At least, Utahn Peter Asplund is hoping that the phone calls will not be restored "to the intimate, amazing and amazing emails [like the ones I] I got from the oldest when he served. "
These electronic films, Asplund, "have created a record of service that will be very important for the future."
Neil Evans of Reston, Va., Welcomed the new missionary communication policy but it's amazing it was too long.
"Two times a year were too small," said Evans. "Once a week it's too often."
There is a lot of value to "sit and add your thoughts and feelings in writing," he said. "I understand that it is not mandatory [to call weekly], but something in the middle would have been nice. Once a month Once every month. "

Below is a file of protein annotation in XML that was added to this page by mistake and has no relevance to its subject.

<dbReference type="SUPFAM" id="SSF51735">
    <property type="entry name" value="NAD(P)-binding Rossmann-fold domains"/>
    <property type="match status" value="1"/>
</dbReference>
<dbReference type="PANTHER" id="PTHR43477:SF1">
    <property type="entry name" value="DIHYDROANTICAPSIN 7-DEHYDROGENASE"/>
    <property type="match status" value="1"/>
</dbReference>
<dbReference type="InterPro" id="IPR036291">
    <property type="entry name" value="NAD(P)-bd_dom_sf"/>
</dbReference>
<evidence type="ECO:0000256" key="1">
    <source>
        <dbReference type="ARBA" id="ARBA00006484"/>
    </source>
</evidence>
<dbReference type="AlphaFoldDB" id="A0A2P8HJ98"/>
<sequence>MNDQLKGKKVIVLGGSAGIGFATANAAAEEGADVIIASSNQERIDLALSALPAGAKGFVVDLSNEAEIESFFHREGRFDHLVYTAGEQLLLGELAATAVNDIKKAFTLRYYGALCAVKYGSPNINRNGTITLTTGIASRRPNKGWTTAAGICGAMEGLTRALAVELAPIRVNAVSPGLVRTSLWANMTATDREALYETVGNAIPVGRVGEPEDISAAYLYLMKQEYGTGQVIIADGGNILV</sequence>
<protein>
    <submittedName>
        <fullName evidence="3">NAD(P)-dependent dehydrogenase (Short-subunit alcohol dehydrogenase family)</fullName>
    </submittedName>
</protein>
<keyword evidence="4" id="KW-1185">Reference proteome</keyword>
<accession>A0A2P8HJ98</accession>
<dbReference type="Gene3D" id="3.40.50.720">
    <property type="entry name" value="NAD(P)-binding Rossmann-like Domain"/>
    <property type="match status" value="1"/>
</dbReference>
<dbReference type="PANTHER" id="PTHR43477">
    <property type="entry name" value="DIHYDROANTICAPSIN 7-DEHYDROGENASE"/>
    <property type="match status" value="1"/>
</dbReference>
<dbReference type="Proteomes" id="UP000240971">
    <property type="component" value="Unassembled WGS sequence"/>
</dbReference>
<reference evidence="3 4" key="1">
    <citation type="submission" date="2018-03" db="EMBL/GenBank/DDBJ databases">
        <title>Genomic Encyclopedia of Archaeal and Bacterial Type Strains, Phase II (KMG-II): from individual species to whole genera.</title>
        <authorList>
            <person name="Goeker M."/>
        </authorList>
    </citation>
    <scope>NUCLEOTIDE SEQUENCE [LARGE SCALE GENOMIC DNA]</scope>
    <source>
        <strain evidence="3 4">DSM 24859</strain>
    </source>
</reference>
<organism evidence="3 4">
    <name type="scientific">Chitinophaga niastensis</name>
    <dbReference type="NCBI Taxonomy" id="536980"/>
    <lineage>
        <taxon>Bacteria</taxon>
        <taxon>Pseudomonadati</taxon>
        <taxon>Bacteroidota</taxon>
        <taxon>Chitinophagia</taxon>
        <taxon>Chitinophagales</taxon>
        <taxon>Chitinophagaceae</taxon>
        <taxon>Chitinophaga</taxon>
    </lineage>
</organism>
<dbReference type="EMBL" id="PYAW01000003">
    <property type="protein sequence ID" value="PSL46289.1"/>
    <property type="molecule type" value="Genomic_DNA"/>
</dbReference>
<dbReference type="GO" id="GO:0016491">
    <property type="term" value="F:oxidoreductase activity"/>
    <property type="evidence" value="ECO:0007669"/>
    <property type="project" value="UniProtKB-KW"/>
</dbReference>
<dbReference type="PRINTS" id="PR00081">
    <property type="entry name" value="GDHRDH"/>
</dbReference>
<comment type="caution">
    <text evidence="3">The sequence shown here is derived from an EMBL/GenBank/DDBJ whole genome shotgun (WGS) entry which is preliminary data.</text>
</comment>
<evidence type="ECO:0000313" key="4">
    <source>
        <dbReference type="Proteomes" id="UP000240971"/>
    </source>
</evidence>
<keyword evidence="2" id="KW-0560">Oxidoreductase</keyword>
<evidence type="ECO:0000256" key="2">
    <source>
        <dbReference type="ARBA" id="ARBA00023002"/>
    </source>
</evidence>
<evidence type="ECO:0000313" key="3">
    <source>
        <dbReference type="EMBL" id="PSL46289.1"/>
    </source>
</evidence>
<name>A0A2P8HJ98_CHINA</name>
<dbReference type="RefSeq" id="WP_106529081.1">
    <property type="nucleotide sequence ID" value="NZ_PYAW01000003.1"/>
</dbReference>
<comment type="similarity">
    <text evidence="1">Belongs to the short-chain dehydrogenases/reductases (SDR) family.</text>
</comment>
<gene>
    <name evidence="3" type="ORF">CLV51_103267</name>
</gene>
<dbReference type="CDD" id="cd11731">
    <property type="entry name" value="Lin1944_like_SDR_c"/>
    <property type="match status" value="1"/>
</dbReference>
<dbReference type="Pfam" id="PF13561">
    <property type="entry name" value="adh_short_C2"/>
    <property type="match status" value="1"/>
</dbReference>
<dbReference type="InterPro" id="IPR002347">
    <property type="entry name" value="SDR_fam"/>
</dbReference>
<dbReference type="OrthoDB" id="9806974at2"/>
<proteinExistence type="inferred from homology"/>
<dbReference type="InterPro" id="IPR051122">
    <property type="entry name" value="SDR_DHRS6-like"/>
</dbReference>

It is not certain that the missionaries' calls are more or less definite, "said Evans, a missionary in Virginia from 1987 to 1989 and currently a son is attending in Peru and a daughter in Brazil. But "he is very grateful that the church is listening and making changes."
On their side, St David's chiefs today mentions mental health messages and family involvement among the reasons for the move.
However, these young men (who can go out at the age of 18) and women (who can leave at 19) can attend "full-time missions" judge to confirm the duration of the phone and the video conversations "said the Chief Commanding Officer," And be aware of their companions. "
Family members are asked to "not send phones or conversations but instead they should wait for the missionary to contact them on their weekly preparatory day," said the chiefs. "If parents of a missionary live in different places, he or she can contact each parent separately."